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Fela!

Fela’s Funk, Heart & Soul:
A Call to Good Times and Social Justice

Music by Fela Anikulapo-Kuti, Book by Jim Lewis and Bill T. Jones, additional lyrics by Jim Lewis. Additional music by Aaron Johnson and Jordan McClean.
Shakespeare Theatre Company, Harmon Hall, Washington, D.C.
Wednesday, September 21, 2011, (seats D–112&113, center stalls)
Directed and choreographed by Bill T. Jones

Art, good art, is a mind-changer. It can expose you to new ideas and old ideas resurrected, new talents and old talents previously unexperienced, and great people and movements outside your own typical sphere of time and place.

Fela! was all these things.

The Shakespeare Theatre Company brought the touring version of this Tony Award-winning musical—executive produced by Shawn “Jay-Z” Carter and Will and Jada Pinkett Smith—to Harmon Hall because, wrote STC Artistic Director Michael Kahn in his program notes, “By exploring the world of Fela Anikulapo-Kuti, we also explore the impact that artists and art can have on world politics and civil movements abroad and, closer to home, in our nation’s capital. This exotic journey is a testament to the value of artistic expression as a whole.”

Merely drawing the audience Fela! did was suitable enough reason for STC to host this show. Around us sat people who behaved as if they’d never set foot in a classical-oriented theater (they behaved well, just with the uncertainty of people adjusting to a new environment). Perhaps they came away from this show intent on returning to STC for a bit of Midsummer magic. Around us, too, were a few familiar faces of STC subscribers, who behaved as if they’d never heard of Fela or, particularly, the Afrobeat music he pioneered. Count us among the latter, and we came away from this show intent to learn more about the man and get his music.

Set in his Lagos nightclub, The Shrine, Fela (Sahr Nguajah) invited us, the audience, to party while he recounted his biography. Son of a minister father and teacher mother, Fela decided to become a musician. He studied in London amd attempted various musical styles, most of which failed to catch fire in his homeland Nigeria. Then he traveled through the United States where he was exposed to many more different types of music, as well as the politics of Black Panther acolyte Sandra (Paulette Ivory), whom he married. Upon his return to Nigeria, Fela developed Afrobeat, an amalgam of musical styles but mostly a marriage of African beats with Cuban jazz and funk rhythm. He also married this music to politics, and the second half of the show delved more fully into this segment of his story.

Two particular scenes best illustrated this shift in tone. Early in the show, Fela asked the audience to stand so he could teach us how to tell time, with our hips serving as a clock (going from 2 to 7 is tricky, but sexy). But the heart of the show’s second half had Fela describing the Nigerian army’s assault on his compound. Various members of his hitherto good-timing crew were spotlighted while photos of their real counterparts flashed above the stage alongside their first-person accounts of the physical and sexual abuse and torture they suffered. Each story elicited gasps and groans of sympathy from the audience—after all, the show had made these characters people we enjoyed hanging with. But the biggest reaction of horror came with the account of soldiers dragging Fela’s mother, Funmilayo, up to the second floor, hanging her out a window, then dropping her to her death.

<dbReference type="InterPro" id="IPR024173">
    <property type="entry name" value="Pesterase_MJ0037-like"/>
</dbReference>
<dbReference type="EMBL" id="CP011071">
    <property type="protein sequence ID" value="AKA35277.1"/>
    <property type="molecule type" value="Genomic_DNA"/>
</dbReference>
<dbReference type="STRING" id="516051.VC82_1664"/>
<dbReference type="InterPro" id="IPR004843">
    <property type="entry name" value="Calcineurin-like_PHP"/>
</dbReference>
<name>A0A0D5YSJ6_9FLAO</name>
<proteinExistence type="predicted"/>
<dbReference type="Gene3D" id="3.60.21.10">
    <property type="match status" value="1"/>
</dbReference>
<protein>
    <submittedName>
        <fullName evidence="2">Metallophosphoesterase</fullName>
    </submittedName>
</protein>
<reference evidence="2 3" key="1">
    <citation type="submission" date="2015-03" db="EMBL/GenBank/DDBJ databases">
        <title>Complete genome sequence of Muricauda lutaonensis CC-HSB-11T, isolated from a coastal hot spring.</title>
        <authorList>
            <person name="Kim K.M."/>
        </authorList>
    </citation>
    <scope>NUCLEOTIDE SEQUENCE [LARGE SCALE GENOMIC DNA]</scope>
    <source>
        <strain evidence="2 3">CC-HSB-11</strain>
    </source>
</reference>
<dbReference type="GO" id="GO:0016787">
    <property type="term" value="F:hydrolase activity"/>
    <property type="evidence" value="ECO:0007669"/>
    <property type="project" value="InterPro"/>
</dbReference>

This moved us into the soul of the show as Fela visited his mother’s spirit and learned from her his duty to stay in Nigeria and fight the repression perpetrated by home-grown dictators and foreign capitalists (i.e., Big Oil). The show concluded with a rousing empowerment number, “B.Y.O.C. (Bring Your Own Coffin),” and the visual metaphor of the cast members (21 in reality but in this scene seeming like hundreds) stacking up coffins emblazoned with names and concepts.

The music alone would have made this an enjoyable evening, with Fela’s jamming band on stage and lithe dancers occupying the air above the stage or rhythmically writhing on its floor. But elevating the show to something sensational was Ngaujah as Fela. Good looking, brimming with energy, charm, and profanity, Ngaujah played the audience like an Earth, Wind & Fire version of Freddy Mercury. He also played a mean trumpet and the most frenetically acrobatic saxophone I recall ever hearing. At one point he stood off to the side of the stage, blaring forth a sax solo while the dancers did their things, then he stepped back off stage and continued to play as stagehands toweled him down and squirted water in his mouth between blows on his horn. It helped that Ngaujah was channeling the legendary behavior and attitude of Fela himself as well as singing Fela’s music.

Meanwhile, Melanie Marshall as Funmilayo, Fela’s mother, twice brought the house down with her arias. In the second, “Rain,” during the Dance of the Orisas when Fela visited her spirit, Marshall combined her operatic voice with deep soul and African tonal modulations that inspired a truly spiritual experience for us as well as for her son.

Afterward, we departed the theater, singing “Zombie” and “Expensive S***” in our heads, sashaying our shoulders, and telling time with our hips. We also departed better acquainted with a great mover and more aware of Nigereans’ plight. We’d not only experienced a good show but great art, both Fela’s and Fela!’s.

Eric Minton
September 27, 2011

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